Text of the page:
Twitter banned the word ‘buffer’ for the first time

The Twitter app has been banned for using the word “buffer” in its app to help people keep track of the traffic that flows through their accounts.

The word “Buffer” was introduced by Twitter in April as an alternative to “receive” to better keep track on the flow of traffic through its platform.

Twitter says that the word is a common term for “a buffer between an email and a reply”, and that it should not be used in the app, although the company says it has no intention of banning the word altogether.

The app uses the word buffer to help users keep track, but Twitter says it is a matter for the app to decide how to handle its use.

Twitter is the latest company to have its terms and conditions changed or removed to reflect how the internet is evolving.

In February, Facebook was also ordered to remove the word in its Terms of Service, which states that it “may not include any offensive or inflammatory language or content”.

Twitter was one of several companies to be hit with changes to its terms in March, when the social media giant also decided to remove “fraud” from its terms.

The company’s terms and policies were changed in April following a court order from the US Supreme Court, which said the term “fudging” should not have been included in the terms of service because it could cause people to believe that the terms were misleading.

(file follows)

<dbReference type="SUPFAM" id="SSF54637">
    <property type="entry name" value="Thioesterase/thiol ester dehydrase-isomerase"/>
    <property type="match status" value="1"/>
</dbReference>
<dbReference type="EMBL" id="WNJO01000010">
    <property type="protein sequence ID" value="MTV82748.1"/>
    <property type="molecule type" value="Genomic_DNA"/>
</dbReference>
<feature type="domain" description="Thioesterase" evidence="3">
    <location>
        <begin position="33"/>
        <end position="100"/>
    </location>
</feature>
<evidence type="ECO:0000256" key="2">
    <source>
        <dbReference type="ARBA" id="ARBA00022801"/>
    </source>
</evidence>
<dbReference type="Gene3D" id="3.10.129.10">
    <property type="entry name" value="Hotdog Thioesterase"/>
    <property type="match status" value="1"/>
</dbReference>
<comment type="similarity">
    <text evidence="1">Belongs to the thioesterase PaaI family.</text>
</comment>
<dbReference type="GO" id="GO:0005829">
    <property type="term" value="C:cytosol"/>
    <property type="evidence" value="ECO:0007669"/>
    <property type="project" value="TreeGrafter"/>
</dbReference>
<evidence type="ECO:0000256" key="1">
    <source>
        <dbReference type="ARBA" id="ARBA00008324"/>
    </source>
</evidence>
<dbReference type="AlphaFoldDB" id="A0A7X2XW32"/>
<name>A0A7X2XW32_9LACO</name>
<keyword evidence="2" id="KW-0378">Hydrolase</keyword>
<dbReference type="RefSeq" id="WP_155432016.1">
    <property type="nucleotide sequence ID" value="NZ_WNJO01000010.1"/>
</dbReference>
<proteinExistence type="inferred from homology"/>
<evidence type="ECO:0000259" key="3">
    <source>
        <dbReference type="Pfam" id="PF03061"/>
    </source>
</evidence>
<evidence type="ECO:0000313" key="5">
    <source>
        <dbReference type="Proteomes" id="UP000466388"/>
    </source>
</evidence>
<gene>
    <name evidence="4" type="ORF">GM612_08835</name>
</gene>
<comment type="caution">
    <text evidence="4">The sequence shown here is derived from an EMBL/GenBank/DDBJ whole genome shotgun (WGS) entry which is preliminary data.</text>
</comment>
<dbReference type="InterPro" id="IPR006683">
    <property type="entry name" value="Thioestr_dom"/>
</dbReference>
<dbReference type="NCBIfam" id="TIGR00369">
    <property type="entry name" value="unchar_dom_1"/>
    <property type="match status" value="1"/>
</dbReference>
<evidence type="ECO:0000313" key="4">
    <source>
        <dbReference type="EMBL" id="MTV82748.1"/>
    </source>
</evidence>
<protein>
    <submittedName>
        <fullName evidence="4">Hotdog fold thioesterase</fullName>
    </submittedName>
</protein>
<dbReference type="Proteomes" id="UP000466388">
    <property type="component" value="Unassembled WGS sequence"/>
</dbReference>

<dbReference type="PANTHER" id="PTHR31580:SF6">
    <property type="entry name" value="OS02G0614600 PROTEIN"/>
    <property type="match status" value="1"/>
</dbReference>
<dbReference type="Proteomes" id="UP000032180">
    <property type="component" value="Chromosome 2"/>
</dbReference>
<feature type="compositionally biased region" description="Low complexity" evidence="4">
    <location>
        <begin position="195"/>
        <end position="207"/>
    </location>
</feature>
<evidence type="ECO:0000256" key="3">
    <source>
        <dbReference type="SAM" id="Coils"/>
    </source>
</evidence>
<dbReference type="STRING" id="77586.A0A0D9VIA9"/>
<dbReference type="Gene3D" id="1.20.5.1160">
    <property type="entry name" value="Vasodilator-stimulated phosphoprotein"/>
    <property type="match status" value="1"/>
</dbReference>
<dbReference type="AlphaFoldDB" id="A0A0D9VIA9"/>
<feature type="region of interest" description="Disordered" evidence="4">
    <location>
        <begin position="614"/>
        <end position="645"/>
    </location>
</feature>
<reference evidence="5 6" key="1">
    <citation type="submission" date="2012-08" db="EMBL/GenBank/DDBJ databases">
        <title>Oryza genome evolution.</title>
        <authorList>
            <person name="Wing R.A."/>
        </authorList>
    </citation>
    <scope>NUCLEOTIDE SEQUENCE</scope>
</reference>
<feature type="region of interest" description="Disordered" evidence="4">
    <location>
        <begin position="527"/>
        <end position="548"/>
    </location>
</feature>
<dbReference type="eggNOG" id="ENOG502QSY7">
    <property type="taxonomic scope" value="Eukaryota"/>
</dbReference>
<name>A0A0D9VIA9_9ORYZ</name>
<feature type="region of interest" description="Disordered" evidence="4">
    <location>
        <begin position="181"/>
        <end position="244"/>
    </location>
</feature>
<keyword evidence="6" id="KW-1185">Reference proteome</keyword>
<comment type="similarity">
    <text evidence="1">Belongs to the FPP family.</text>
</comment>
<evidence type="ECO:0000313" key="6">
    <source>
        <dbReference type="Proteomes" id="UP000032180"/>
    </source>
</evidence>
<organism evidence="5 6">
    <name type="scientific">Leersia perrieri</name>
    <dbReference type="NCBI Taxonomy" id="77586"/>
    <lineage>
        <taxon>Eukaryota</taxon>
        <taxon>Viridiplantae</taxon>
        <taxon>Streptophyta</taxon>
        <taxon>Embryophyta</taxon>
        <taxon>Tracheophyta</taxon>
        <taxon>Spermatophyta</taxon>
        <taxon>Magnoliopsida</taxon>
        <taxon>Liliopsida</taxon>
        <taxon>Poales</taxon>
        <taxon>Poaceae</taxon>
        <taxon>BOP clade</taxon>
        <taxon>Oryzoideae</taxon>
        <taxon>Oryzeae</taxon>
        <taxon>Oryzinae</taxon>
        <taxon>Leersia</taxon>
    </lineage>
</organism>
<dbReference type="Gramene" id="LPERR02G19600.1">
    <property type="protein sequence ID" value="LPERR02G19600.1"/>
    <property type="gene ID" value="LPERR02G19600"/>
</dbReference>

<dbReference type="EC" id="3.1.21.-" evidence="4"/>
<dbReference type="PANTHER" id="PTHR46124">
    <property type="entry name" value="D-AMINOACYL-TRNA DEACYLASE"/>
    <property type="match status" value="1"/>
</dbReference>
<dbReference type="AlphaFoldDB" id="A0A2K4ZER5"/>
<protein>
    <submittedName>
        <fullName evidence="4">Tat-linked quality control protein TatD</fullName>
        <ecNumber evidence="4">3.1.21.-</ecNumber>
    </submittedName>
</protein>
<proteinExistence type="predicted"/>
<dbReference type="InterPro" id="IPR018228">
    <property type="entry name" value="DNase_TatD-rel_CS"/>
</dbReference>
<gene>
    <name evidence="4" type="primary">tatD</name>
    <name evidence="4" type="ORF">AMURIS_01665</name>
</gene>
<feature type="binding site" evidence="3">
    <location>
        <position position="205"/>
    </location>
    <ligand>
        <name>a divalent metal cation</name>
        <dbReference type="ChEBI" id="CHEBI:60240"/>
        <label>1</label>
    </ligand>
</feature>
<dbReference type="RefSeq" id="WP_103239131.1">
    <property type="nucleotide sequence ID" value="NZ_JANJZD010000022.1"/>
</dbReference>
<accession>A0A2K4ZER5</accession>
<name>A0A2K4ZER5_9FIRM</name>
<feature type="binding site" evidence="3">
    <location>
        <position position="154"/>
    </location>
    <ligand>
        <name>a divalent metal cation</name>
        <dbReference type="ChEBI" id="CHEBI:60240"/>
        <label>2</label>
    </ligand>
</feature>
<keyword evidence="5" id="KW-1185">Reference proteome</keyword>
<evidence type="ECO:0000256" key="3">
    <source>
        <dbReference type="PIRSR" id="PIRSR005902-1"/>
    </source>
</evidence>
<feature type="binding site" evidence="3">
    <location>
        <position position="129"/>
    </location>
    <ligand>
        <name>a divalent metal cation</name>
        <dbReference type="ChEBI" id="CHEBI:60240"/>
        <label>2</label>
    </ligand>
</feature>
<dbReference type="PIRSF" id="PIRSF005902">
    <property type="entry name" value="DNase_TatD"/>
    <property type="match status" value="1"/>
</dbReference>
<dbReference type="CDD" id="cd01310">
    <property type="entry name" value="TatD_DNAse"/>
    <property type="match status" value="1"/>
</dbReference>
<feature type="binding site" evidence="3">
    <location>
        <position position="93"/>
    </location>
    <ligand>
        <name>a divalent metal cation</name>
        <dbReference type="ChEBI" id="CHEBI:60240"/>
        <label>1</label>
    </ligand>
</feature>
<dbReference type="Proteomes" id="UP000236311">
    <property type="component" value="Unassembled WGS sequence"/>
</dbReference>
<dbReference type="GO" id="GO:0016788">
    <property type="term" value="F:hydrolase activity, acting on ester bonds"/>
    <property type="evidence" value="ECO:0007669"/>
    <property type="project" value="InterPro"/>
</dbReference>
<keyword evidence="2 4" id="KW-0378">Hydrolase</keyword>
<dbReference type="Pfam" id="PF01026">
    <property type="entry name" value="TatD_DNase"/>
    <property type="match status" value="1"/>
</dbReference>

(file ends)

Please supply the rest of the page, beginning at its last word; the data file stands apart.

Facebook has been under fire for using terms such as “fake news” and “fake accounts” to try and target users, but the company has consistently insisted that it is not responsible for the content posted on its platform and that any content that is not “true, accurate, or current” is a “fake”.

The company said that it would be working with law enforcement authorities to ensure that it has “fair, accurate and accurate” content on its site, adding that it does not accept that the “terms of service of any other service are misleading or deceptive”.

The decision to ban the word was first revealed by a blog post on the site TechCrunch.

Twitter had previously said that the use of the word Buffer was “a common term” for “buffer between email and reply”.

The news was shared with the Twitter community by user “Dumb-C”, who posted a link to the article on the blog, saying: “I’m not a big Twitter user, but I read the post and I can’t get enough.

Thanks @Twitter for the clarification!”

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